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Northwestern Seeks To Push Ahead With Old Prentice Hospital Demolition

Prentice Women's Hospital

The old Prentice Women’s Hospital is again on the 10 Most Endangered buildings list by Landmarks Illinois. (Credit: Landmarks Illinois)

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CHICAGO (CBS) — Northwestern University is mobilizing more support for its plan to tear down the old Prentice Women’s Hospital in Streeterville and put up a new medical research center in its place.

As WBBM Newsradio’s Regine Schlesinger reports, preservationists are fighting to keep the old hospital building standing, and call it a one-of-a-kind example of Chicago architecture.

LISTEN: WBBM Newsradio’s Regine Schlesinger reports


But Northwestern says it has formed a coalition of groups that support the university proposal, and oppose making the old hospital building a Chicago landmark.

The distinctive Streeterville building at 333 E. Superior St. was designed by architect Bertrand Goldberg, the same architect who designed Marina City.

But Northwestern Memorial Hospital moved the women’s facility out of the building in 2007 and wants to have it torn down for a new research and laboratory facility.

Northwestern spokesman Alan Cubbage says the university is now fighting to get the demolition rolling. He says the school has been in talks with preservationists and city officials.

“The city has to make the decision whether to move forward to landmark the building, or to issue Northwestern University a demolition permit,” Cubbage said.

Cubbage says the university has formed a broad coalition in support of the proposed research facility. It includes the Chicagoland Chamber of Commerce and the Commercial Club civic committee, as well as unions, leaders of the medical and scientific community and patient advocacy groups.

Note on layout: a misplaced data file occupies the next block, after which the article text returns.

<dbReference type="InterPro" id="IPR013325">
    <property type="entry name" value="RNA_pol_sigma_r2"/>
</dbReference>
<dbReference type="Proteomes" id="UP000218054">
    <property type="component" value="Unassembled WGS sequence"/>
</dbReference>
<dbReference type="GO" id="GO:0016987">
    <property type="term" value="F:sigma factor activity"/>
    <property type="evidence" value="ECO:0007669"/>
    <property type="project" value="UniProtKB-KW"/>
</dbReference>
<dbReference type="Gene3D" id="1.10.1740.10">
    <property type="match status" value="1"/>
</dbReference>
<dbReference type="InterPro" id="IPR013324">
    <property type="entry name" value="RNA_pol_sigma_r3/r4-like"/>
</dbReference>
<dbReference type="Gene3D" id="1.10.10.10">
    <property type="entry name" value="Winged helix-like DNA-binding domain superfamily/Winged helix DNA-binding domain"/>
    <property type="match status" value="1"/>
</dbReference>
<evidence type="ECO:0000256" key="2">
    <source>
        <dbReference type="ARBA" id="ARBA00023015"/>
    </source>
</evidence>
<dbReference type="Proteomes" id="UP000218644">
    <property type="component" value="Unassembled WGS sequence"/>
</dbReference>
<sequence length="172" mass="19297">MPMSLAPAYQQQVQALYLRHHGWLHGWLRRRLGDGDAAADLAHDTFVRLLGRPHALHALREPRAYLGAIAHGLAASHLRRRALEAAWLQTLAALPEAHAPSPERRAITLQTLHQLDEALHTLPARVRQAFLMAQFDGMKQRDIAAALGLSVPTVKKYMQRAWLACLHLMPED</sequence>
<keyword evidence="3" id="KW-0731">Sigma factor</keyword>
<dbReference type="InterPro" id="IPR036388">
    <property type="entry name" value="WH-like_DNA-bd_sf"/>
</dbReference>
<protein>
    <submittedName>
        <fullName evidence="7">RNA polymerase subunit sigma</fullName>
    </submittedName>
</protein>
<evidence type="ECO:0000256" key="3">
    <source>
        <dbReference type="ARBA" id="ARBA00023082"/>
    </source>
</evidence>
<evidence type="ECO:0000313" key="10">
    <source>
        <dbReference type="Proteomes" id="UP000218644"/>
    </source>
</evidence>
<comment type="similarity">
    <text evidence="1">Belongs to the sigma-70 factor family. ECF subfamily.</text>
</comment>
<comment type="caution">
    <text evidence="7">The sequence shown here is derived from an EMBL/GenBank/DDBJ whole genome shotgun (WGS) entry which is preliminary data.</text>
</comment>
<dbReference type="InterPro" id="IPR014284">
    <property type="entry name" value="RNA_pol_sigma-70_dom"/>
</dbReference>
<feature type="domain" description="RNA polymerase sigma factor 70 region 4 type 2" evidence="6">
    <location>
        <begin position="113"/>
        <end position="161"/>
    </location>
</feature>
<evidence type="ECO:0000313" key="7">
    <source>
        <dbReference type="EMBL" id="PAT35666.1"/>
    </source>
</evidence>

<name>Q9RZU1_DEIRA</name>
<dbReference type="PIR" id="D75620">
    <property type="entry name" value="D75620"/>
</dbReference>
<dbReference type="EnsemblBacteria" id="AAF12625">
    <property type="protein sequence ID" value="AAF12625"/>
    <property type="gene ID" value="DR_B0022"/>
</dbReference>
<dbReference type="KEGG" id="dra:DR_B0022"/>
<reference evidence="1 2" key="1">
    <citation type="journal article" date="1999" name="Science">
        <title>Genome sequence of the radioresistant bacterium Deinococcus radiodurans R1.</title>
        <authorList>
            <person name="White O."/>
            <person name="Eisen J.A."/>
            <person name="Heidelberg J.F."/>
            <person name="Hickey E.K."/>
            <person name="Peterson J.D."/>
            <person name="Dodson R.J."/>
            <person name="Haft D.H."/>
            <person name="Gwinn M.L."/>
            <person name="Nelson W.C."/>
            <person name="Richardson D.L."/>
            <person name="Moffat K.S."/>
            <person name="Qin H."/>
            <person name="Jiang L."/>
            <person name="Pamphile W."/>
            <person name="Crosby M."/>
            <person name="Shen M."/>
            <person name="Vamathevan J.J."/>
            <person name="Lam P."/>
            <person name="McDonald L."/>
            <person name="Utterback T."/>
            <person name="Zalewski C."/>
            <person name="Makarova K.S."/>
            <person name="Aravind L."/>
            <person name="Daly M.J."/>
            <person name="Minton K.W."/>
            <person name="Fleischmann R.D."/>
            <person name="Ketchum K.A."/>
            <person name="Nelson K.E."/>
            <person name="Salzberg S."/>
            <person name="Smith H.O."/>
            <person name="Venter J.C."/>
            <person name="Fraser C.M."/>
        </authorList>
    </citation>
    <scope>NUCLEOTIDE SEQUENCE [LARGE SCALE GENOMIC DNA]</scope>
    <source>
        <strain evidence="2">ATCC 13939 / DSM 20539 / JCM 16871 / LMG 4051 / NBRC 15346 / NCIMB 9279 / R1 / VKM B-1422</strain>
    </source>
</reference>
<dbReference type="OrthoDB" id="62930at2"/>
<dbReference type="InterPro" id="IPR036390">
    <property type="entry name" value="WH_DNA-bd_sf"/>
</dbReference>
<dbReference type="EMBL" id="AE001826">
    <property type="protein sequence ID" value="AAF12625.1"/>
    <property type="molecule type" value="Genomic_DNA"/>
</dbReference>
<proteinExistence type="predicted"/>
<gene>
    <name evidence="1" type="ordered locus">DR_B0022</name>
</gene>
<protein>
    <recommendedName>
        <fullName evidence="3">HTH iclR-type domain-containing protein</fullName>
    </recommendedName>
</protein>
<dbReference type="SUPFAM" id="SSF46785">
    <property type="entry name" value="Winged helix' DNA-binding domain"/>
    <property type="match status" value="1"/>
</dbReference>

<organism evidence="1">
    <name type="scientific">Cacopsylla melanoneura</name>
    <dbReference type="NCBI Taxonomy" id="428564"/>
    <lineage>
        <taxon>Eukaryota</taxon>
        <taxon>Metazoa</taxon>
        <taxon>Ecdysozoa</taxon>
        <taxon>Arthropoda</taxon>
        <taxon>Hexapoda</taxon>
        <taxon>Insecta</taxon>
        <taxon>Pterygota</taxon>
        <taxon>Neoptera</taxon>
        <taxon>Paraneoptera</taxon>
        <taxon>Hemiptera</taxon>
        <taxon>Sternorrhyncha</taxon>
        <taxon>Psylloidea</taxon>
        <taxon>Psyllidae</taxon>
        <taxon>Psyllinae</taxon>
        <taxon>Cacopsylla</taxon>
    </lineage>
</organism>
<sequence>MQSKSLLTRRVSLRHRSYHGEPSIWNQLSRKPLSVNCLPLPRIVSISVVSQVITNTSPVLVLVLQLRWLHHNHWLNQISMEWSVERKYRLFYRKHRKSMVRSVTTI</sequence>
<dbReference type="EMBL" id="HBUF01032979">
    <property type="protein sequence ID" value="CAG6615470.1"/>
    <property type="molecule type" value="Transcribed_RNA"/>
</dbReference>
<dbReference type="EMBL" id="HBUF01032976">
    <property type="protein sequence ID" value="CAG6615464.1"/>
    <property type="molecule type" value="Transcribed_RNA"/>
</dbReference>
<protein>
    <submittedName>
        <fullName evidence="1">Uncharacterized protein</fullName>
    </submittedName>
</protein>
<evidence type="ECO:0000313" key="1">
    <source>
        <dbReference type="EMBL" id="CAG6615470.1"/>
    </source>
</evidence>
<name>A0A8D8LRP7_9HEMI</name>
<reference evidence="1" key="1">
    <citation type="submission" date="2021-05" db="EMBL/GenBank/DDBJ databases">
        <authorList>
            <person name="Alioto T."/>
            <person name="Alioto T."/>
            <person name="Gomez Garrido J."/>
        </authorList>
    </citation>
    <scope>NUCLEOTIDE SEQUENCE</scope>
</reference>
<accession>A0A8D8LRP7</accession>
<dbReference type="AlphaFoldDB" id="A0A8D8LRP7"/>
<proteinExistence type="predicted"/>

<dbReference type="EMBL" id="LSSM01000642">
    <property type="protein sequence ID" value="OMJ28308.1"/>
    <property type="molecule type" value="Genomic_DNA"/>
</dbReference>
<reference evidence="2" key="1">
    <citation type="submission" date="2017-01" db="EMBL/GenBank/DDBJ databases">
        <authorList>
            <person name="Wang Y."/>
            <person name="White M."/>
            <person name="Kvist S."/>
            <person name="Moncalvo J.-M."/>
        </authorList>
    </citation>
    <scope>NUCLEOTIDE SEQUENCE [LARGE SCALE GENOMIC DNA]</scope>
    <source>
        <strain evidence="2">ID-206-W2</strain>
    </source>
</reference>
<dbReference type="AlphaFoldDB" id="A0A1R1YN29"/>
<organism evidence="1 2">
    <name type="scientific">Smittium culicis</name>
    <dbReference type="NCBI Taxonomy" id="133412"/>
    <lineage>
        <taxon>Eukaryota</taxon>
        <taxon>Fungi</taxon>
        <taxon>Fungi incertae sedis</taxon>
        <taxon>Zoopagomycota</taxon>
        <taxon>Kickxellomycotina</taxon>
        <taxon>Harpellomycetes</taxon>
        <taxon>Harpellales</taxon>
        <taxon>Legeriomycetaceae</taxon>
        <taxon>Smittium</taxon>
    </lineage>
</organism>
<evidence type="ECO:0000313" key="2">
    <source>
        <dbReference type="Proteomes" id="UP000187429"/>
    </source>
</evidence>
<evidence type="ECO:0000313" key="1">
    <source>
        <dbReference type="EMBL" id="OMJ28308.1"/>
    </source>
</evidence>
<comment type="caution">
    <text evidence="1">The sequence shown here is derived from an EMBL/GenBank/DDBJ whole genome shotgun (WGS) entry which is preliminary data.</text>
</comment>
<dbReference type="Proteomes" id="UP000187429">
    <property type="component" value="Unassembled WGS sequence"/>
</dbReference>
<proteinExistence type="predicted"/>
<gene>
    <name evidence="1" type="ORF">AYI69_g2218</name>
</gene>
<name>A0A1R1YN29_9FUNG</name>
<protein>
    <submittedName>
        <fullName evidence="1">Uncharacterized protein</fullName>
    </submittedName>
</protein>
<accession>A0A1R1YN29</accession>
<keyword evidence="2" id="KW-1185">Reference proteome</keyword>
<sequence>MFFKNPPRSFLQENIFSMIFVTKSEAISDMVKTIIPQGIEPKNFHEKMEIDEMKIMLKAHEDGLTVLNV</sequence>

“Architectural preservation is certainly a good thing, but medical research into diseases that kill people is a good thing and so is bringing thousands of jobs to Chicago,” Cubbage said. “So I don’t think there are any bad guys here. It really is a question of weighing what’s the greater good.”

Northwestern says the project would employ 2,500 workers during the construction and create 2,000 permanent research jobs.

But Northwestern’s case does not satisfy preservationists. In an Aug. 27 column, the Chicago Reader’s Deanna Isaacs called Prentice “a feat of engineering and hospital design when it was built, just 37 years ago,” with its concrete towers floating from a hidden core “like so many balloons on a stick.”

Isaacs points out that the Commission on Chicago Landmarks has called Prentice’s concrete shell standing 45 feet above its base “the only example of its type anywhere in the world,” and said its pioneering use of aerospace software in design was a “game changer.”

She went on to cast doubt on the Northwestern “PR effort” in favor of demolishing the building, saying there is no reason why the new research facility can’t be built across Huron Street in an empty lot where the Lakefront VA Hospital once stood. The lot is owned by Northwestern Memorial Hospital, which is a separate entity from, but affiliated with, the university.

Numerous famous architects have urged Mayor Rahm Emanuel to push ahead with a landmarking process and save “Goldberg’s modern masterpiece,” including all the partners at the famed Skidmore, Owings and Merrill firm; as well as Jeanne Gang, designer of the Aqua building downtown; and Frank Gehry, who designed Chicago’s Pritzker Pavilion and the Guggenheim Museum in Bilbao, Spain, Isaacs wrote.